“So if you use FireEye’s product you basically are prevented from being sued in the criminal justice system of America, which can save a lot of money.”
According to CEO Dave DeWalt’s recent comments, it sounds like the U.S. Government stamped FireEye with a seal of approval — a ringing endorsement that’s worth a closer look. FireEye, Inc. was issued “Certification” under the SAFETY Act for its Multi-Vector Execution (MVX) Engine and Cloud Platform. It isn’t the only SAFETY Act approved technology; DHS’s website lists hundreds of others. The SAFETY (Support Anti-Terrorism by Fostering Effective Technologies) Act was part of the enormous Homeland Security Act of 2002 that reshuffled several government agencies and created the behemoth Department. According to the SAFETY Act website, it “provides important legal liability protections for providers of Qualified Anti-Terrorism Technologies – whether they are products or services.” It was enacted to provide “incentives for the development and deployment of anti-terrorism technologies by creating a system of ‘risk management’ and a system of ‘litigation management.’”
The Act allows applicants to seek certain DHS designations for a technology or a service that is classified as “Qualified Anti-terrorism Technology,” or QATT. See 6 U.S.C. §§ 441, 444. If the QATT receives the designation, then the Act may protect or immunize the seller and even downstream users of the technology from liability under certain conditions. There are three designations that provide increasing levels of protection: 1) Developmental Testing and Evaluation (DT&E) Designation; 2) Designated; and 3) Certified. The protections include, among other things, caps on liability, a bar on punitive damages and prejudgment interest, federal jurisdiction over claims, and perhaps most importantly, the ability to invoke the “government contractor defense,” which can potentially immunize sellers from liability for certain claims. See 6 U.S.C. § 442(d); 6 CFR §§ 25.7, 25.8. These significant protections are triggered only by a cyber-attack arising from an “act of terrorism,” which essentially is defined as an unlawful act that is intended to cause mass destruction to a person or property in the United States, as determined by the Secretary of DHS. See 6 U.S.C. § 444; 6 CFR § 25.2.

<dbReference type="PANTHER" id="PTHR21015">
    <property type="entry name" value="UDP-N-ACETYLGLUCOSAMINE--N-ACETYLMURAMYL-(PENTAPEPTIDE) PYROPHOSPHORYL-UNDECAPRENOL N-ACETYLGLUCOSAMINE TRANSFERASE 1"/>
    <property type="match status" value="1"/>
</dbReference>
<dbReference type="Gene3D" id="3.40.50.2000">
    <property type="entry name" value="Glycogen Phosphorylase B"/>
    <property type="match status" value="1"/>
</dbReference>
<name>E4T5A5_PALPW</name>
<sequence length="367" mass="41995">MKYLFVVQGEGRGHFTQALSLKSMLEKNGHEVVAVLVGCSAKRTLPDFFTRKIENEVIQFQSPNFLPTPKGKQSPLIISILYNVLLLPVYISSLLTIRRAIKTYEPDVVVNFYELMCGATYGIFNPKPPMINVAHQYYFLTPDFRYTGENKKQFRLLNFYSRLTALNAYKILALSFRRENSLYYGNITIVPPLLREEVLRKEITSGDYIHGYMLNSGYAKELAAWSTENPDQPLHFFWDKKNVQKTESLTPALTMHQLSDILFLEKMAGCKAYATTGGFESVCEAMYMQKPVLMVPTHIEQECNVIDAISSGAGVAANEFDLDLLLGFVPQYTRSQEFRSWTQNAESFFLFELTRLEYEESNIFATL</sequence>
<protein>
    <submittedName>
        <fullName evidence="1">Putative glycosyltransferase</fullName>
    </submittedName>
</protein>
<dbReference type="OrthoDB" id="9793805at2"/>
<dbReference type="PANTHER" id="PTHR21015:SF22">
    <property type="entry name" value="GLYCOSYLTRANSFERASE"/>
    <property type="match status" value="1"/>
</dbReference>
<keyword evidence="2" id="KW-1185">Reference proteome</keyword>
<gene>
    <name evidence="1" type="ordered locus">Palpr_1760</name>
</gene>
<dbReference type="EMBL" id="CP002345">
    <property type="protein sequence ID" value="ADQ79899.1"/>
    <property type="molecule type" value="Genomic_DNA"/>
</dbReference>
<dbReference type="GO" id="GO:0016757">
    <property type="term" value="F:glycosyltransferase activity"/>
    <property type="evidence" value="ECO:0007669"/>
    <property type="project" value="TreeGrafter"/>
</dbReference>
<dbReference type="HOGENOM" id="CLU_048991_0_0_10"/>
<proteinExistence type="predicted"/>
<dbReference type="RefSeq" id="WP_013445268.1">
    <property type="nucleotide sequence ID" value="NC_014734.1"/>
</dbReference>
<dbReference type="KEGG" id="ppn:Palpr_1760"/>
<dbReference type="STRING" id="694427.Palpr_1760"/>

The extent of the Act’s real world application in litigation is still unclear, however. The North Korean cyber-attack on Sony is a prime example. Sony is currently facing several class actions by former employees. Even though President Obama issued an Executive Order imposing economic sanctions on the isolated regime for a state-mounted “all-out assault on a movie studio because of a satirical movie starring Seth Rogen,” the Secretary of DHS has not yet designated the cyber-attack as an “act of terrorism.” It is not clear whether Sony was using SAFETY Act technology, and in any event, it remains to be seen what kind of “act of terrorism” will ultimately trigger its protections.